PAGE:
A House of Lords report has backed the controversial European Union services directive. The construction industry had lobbied against the directive on the grounds that it threatened working conditions.

The Lords’ committee on the European single market has issued a report backing the proposal, commonly known as the Bolkestein directive, which will allow companies to work anywhere in the EU while retaining the working rules of their country of origin.

Lord Woolmer of Leeds, who chaired the committee, said: “Trade in services across the EU remains bogged down by restrictions, which limit choice for consumers and businesses and hold back innovation and growth in output and employment.

“In our view, the thrust of the directive should be supported.”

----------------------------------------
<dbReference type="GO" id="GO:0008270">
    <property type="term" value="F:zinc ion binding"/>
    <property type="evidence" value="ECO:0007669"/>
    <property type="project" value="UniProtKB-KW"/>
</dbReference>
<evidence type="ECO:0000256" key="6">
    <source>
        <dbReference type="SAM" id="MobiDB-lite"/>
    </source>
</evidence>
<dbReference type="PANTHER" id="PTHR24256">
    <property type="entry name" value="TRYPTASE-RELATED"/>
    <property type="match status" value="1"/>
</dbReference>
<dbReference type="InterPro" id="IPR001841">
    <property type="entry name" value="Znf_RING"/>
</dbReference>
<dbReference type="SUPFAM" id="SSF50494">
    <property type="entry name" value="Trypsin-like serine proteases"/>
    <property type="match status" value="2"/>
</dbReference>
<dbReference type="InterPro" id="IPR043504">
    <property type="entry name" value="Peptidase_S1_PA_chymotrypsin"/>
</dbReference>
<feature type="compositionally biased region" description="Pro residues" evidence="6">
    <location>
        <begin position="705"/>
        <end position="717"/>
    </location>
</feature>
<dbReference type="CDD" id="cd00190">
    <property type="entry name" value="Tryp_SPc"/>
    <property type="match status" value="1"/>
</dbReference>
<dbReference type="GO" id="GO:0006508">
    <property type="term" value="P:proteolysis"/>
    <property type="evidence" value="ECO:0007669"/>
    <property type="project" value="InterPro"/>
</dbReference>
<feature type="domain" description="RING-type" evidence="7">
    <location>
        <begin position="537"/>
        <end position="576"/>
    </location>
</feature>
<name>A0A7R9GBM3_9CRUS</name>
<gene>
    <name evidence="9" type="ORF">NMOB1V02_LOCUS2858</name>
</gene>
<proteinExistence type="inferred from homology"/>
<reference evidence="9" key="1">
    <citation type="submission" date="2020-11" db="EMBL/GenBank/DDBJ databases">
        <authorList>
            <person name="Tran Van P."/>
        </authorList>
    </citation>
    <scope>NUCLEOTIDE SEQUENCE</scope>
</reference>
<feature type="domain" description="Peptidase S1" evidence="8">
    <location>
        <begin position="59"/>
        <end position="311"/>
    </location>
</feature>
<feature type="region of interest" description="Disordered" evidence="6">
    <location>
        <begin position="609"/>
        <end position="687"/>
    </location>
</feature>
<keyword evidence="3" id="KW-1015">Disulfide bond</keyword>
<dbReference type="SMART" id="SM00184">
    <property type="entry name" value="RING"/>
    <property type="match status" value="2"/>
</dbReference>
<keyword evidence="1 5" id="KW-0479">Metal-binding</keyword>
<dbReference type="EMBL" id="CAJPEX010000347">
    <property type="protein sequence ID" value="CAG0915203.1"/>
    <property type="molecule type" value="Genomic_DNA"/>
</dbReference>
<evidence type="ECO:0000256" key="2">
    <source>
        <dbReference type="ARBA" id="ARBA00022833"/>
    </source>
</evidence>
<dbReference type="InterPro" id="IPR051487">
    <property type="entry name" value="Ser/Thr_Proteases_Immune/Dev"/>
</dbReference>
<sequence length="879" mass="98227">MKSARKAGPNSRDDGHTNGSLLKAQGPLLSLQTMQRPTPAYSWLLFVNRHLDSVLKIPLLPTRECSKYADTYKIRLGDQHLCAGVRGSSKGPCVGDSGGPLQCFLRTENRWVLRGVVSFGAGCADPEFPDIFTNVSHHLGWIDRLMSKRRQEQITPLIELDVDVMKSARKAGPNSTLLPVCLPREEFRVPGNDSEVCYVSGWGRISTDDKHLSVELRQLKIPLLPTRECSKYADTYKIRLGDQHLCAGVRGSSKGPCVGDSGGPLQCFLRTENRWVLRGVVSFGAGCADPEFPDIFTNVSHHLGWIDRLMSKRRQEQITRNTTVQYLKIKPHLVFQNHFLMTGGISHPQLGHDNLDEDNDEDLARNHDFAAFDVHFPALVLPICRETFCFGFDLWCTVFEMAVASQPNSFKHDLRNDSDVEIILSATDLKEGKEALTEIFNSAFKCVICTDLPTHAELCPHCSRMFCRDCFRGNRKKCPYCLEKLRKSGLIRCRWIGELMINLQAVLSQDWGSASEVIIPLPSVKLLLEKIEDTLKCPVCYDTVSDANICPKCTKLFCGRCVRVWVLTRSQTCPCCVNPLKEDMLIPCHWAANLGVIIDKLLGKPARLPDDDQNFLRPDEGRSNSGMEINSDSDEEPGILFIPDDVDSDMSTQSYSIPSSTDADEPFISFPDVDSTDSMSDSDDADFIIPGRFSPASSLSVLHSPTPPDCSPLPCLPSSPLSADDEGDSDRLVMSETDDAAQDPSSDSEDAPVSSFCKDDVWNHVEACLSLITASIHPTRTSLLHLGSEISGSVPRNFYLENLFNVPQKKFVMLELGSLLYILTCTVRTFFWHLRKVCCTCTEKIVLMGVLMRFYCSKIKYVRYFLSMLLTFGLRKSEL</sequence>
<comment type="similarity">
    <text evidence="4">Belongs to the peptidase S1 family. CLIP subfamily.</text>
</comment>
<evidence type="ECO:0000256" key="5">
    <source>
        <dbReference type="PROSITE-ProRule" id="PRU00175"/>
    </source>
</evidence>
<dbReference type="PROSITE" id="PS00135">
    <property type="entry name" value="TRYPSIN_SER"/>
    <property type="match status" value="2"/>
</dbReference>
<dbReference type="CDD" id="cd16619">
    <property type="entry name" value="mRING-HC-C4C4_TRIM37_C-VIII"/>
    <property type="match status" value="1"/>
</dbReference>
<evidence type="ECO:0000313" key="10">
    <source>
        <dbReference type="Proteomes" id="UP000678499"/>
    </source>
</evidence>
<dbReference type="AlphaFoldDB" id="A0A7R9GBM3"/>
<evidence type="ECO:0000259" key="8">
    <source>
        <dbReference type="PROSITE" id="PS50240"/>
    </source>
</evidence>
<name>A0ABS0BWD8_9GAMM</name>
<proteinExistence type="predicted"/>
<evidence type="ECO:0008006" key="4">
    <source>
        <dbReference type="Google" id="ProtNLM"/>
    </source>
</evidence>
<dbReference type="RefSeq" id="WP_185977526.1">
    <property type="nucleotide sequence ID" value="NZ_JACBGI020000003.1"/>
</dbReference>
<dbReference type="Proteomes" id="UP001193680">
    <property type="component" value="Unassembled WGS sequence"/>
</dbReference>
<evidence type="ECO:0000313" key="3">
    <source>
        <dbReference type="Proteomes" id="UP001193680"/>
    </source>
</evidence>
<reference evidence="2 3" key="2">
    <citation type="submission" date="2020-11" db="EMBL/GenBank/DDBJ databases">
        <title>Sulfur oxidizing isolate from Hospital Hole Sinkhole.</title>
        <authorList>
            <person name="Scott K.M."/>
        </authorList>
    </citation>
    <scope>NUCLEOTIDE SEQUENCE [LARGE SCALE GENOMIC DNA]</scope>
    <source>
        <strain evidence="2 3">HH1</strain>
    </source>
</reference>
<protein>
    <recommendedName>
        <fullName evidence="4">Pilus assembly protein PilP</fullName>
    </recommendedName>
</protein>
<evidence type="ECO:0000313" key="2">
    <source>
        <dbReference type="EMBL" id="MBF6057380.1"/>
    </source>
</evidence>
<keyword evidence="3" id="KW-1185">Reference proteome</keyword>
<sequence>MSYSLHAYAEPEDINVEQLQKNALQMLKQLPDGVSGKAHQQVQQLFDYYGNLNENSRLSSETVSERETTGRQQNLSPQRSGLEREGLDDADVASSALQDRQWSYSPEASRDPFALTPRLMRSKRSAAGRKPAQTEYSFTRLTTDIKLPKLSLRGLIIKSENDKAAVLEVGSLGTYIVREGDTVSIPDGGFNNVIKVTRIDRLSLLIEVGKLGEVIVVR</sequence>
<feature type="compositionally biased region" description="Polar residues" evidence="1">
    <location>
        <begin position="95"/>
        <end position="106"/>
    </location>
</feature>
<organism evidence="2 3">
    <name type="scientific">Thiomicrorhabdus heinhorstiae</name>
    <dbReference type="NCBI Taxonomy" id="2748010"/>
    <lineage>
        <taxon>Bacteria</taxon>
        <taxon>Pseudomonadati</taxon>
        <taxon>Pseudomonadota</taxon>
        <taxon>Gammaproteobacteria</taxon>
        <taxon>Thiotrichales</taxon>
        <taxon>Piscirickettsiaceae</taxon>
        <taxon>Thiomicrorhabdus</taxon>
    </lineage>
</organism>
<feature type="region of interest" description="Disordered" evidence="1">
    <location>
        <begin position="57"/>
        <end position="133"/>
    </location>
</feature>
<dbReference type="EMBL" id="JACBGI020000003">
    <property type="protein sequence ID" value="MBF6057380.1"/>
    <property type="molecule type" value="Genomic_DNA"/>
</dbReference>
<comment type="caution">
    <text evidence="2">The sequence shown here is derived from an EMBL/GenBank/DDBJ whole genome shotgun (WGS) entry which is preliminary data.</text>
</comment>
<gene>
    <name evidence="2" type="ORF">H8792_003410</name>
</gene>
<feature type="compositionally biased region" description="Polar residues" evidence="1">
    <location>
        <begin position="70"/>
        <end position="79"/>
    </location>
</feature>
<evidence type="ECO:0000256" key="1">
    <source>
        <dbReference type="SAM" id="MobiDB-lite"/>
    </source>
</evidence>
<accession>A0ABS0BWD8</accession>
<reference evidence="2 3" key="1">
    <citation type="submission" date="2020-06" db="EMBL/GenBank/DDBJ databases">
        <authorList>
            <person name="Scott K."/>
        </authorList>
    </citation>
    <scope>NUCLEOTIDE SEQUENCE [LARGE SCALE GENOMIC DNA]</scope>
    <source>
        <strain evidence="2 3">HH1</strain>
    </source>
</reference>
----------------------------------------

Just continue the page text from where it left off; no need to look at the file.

The move will anger European construction confederations and unions, who fear that health and safety standards will fall and the minimum wage could be ignored.

However, Woolmer defended the group’s decision. He said: “Many arguments raised against the draft directive appear to be either based upon misunderstanding or seek to obstruct effective operation of the free movement of services in the EU. In our view, the directive doesn’t pose a threat to the health and safety of employees or consumers.”

In its own report on the directive this week, the T&G called for the country of origin principle to be removed from the directive, or failing that, for health and safety and other aspects of employment law to be excluded.